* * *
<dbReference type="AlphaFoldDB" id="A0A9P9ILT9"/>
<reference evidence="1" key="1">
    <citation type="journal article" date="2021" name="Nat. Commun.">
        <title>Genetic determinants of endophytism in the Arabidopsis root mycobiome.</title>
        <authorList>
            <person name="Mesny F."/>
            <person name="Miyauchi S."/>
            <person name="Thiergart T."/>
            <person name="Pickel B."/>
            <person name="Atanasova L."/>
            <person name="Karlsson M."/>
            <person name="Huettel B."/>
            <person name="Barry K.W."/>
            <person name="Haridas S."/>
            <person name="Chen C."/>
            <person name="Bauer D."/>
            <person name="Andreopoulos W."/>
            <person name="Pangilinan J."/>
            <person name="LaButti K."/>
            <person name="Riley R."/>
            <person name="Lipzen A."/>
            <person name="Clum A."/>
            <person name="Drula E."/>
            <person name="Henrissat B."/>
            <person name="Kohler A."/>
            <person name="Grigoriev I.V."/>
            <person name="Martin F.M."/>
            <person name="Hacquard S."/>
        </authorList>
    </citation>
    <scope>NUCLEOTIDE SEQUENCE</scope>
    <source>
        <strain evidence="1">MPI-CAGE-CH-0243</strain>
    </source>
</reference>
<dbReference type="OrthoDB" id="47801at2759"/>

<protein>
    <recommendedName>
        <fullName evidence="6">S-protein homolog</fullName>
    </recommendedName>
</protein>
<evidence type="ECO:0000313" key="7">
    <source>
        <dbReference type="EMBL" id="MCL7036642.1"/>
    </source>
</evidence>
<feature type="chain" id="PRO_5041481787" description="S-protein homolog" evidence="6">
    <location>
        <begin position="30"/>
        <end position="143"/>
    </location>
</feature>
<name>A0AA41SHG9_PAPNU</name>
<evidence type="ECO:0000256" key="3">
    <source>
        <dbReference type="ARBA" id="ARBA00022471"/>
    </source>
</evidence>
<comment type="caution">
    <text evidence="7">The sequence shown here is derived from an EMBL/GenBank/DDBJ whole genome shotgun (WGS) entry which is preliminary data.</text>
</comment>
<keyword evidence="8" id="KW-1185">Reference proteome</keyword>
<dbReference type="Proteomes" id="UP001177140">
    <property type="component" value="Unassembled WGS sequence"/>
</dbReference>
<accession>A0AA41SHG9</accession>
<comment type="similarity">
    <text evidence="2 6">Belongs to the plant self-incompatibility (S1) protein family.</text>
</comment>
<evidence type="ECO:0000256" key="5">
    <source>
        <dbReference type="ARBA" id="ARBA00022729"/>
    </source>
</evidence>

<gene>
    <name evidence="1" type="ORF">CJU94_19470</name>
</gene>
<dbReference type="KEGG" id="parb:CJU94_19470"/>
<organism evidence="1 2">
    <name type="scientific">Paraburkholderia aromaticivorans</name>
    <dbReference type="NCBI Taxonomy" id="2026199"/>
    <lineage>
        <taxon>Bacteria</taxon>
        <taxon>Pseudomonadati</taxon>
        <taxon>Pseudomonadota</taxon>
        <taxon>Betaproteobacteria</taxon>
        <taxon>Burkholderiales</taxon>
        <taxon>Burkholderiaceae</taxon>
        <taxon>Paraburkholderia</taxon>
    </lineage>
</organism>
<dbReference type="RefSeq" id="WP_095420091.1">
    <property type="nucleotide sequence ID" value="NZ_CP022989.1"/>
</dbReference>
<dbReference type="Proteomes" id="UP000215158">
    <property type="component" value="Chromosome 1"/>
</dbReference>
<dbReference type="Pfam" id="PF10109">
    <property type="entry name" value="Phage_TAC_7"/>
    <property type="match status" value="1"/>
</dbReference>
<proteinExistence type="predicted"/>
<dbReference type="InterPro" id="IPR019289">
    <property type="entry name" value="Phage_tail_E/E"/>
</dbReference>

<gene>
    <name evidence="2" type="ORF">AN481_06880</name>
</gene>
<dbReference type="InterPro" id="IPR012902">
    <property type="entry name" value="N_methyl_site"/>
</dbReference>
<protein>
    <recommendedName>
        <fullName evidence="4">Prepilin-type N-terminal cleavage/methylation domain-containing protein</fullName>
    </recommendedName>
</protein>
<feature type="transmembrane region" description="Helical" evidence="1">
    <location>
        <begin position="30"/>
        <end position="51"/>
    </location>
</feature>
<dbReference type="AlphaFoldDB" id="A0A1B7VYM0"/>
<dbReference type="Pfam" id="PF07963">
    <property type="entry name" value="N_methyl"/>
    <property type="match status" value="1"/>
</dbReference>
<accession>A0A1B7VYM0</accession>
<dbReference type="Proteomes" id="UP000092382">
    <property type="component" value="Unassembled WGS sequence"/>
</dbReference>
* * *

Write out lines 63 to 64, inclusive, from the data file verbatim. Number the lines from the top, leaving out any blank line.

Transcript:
<dbReference type="Proteomes" id="UP001177140">
    <property type="component" value="Unassembled WGS sequence"/>